I had a lot of LEGO as a child, as did my friends, and we all knew there were two kinds of blocks: “regulars” and “specials.”
Regulars were the kind of blocks you used to build a wall, a floor, a hull, a wing, a fuselage, or a roof. Most were solid, symmetrical, and they tended to look like cinderblocks, bricks, beams, studs, cast metal, or sheetrock. In any unsorted box of LEGO, most are regulars. That is because you need a lot of them to build a plane, a castle, or a ship.
Specials were few in number, though, and tended to be small. They weren’t practical, but they were highly desirable. I remember hundreds of different kinds of specials: small transparent cones and rods (which tended to represent light or laser beams), dials, levers, switches, flags, feathers, rockets, treasure chests, shields, swords, and so forth. While you couldn’t build a fort with specials, you couldn’t build a cool fort without them. If two boys attempted to “share” a box of LEGO, the regulars could be grabbed at will, but the specials had to be sorted out equally. If you have more specials than I do, your castle is obviously going to turn out far better.
Nonetheless, a balance was needed between specials and regulars.
If a castle or a ship was tricked out with too many specials, it just looked gaudy. Unlike regulars, specials didn’t lock in tight to a design, which meant they fell off easily—similarly, the ornaments on a Christmas tree are far more apt to fall off than the branches are. Thus, a ship or boat composed of too many specials was not only gaudy, but weak. It constantly needed repair, which meant it wasn’t all that good for playing with. If you set it down wrong, it crumpled. However, a ship or a castle that didn’t have enough specials was boring and flavorless. You could play with it, but who would want to?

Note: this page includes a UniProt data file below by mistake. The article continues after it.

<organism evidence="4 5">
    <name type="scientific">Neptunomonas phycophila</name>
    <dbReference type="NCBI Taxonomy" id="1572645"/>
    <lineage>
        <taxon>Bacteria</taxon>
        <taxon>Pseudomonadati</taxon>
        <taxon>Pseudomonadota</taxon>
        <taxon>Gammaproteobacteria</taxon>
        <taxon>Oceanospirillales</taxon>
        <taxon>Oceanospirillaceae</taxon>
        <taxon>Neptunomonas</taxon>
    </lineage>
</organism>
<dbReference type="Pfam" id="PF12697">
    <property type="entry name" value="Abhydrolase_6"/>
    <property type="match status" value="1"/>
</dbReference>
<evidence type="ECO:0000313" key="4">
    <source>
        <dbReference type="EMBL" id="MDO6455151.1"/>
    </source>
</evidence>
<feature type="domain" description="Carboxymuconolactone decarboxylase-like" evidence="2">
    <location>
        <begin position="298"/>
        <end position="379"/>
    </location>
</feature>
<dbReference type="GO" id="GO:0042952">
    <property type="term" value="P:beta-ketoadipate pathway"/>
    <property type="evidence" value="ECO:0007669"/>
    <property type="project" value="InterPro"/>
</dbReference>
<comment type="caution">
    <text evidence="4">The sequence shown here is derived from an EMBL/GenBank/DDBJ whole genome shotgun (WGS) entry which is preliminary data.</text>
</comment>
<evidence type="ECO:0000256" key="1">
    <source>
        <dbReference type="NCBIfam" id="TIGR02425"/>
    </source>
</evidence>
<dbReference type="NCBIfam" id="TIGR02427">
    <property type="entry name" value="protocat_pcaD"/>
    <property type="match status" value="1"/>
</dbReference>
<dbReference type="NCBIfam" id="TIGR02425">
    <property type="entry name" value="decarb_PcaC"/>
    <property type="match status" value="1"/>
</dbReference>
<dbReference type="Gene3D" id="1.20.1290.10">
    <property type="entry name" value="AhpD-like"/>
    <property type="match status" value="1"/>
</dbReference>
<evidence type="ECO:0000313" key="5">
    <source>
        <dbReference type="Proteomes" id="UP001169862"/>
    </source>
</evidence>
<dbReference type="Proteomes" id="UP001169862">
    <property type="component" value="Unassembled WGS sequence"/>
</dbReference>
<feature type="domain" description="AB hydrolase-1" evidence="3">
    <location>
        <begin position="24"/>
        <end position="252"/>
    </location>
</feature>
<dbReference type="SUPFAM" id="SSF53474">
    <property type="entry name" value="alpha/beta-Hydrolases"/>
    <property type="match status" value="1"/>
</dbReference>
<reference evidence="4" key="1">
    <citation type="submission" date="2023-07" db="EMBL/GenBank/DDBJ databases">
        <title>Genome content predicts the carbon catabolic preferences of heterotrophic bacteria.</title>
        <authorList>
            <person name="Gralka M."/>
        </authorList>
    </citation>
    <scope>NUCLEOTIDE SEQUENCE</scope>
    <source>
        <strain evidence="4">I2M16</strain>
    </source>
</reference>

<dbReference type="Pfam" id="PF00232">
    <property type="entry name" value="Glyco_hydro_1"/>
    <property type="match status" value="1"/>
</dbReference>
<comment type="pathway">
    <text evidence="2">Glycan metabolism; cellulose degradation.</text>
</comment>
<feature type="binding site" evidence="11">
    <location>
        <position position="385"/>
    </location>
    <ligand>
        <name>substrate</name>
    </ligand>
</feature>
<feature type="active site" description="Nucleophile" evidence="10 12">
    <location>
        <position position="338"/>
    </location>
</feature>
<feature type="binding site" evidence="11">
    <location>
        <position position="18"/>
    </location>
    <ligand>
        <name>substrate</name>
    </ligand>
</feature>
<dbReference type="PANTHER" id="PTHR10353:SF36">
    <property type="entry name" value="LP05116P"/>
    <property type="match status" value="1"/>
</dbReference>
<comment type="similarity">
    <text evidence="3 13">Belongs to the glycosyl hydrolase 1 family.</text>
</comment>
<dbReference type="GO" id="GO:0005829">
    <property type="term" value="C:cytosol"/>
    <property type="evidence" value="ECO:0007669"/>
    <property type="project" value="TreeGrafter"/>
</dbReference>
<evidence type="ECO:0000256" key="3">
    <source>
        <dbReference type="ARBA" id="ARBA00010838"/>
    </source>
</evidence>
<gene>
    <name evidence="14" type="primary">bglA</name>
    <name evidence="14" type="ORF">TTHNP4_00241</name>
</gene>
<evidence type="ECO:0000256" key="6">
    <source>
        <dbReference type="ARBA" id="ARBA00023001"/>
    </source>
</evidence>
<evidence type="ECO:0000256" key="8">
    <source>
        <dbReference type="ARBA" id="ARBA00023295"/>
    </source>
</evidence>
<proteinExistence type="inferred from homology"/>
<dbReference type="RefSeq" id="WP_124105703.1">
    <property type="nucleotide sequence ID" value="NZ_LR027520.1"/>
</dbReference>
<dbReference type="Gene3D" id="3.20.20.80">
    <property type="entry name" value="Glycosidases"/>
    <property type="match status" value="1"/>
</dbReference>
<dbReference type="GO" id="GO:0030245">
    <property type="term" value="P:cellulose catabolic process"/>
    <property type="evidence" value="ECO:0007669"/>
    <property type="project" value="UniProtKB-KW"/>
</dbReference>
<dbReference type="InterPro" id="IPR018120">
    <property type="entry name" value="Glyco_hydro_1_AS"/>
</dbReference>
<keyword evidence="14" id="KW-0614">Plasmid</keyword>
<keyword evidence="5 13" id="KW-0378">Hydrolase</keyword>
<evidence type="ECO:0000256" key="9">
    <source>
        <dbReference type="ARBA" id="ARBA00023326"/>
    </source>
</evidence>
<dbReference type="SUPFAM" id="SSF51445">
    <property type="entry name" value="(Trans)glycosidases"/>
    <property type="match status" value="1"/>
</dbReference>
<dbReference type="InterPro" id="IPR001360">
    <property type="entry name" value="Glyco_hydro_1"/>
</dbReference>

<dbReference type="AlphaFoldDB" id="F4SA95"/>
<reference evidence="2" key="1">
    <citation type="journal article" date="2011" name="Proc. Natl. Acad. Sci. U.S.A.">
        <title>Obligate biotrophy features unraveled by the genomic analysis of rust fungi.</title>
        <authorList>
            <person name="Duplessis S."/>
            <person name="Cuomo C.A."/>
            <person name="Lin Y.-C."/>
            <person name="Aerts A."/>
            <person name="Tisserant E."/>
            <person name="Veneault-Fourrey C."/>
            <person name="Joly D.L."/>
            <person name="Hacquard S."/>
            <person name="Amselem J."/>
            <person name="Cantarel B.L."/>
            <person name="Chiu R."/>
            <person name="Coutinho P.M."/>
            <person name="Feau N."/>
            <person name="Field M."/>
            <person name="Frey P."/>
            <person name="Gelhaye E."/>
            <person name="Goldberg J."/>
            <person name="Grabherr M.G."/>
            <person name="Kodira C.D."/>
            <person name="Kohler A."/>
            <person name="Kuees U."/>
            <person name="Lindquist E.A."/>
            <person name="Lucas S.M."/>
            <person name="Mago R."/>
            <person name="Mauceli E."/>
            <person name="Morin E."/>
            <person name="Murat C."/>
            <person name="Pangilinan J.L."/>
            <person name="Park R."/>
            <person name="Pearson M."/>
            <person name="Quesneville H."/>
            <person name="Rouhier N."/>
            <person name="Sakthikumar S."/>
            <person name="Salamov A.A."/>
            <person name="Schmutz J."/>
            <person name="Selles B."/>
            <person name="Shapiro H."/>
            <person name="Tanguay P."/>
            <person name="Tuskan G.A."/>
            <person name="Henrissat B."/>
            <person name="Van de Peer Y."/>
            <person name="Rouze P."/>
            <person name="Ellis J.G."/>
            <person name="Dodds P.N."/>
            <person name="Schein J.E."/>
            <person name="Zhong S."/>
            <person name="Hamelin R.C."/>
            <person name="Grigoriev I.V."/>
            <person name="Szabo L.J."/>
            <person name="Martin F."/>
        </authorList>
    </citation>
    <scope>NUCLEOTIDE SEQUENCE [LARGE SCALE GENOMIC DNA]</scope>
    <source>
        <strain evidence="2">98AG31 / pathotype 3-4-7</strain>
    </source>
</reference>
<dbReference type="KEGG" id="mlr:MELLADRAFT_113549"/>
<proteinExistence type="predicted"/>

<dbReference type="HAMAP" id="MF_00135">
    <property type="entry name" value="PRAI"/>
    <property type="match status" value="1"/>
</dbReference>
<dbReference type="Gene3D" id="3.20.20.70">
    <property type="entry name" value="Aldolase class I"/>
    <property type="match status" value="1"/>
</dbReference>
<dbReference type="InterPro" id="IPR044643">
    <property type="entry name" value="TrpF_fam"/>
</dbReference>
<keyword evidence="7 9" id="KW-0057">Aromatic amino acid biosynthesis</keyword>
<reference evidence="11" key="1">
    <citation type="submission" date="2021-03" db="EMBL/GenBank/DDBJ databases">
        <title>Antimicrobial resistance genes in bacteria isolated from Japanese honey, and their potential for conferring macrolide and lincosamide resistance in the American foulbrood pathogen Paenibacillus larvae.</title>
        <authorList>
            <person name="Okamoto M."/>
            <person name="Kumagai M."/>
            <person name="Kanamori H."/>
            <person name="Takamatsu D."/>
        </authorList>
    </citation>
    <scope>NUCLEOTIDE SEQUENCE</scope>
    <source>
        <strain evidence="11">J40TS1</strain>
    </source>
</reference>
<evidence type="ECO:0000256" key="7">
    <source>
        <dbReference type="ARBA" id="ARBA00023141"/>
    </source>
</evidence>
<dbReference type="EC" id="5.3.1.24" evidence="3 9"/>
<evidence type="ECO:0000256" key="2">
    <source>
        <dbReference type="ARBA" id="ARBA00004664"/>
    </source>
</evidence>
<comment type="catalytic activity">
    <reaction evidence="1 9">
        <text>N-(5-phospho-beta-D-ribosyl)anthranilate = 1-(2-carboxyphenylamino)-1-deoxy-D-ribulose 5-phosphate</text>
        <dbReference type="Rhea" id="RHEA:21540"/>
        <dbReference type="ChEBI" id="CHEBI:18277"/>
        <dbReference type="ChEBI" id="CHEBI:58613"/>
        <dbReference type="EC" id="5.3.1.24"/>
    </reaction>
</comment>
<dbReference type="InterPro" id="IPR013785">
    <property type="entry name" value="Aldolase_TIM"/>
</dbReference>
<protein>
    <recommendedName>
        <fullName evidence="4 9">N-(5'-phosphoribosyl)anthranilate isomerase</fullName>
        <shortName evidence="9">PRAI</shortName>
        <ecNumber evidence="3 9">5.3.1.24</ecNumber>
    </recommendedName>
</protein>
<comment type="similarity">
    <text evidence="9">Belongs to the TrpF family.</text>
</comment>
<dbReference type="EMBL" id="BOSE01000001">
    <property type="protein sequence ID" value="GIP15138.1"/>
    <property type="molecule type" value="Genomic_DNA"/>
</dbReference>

In a similar way, the school year has regulars and specials. As a literature teacher, the regulars are the curriculum. Pride & Prejudice is a regular, as is Frankenstein and Hamlet and Rousseau and Burke. Most discussions are regulars, as are most reading quizzes and most recitations of the catechism. You can’t have a school year without the regulars—in fact, most of the school year is regulars and that’s as it should be. But you can’t have a great school year without some specials.
So far as the classroom goes, a special is something which exists merely to decorate classroom life. A good school has dances and assemblies and field days to punctuate the year, but every class needs punctuation, as well. A special might also be something like reading a chapter of The Little Prince every Friday, reading a Billy Collins poem every Monday morning, Tea on Tuesday, skipping Medieval literature just to listen to Medieval music for an hour, having the geometry teacher and the theology teacher switch places for the day… I could go on.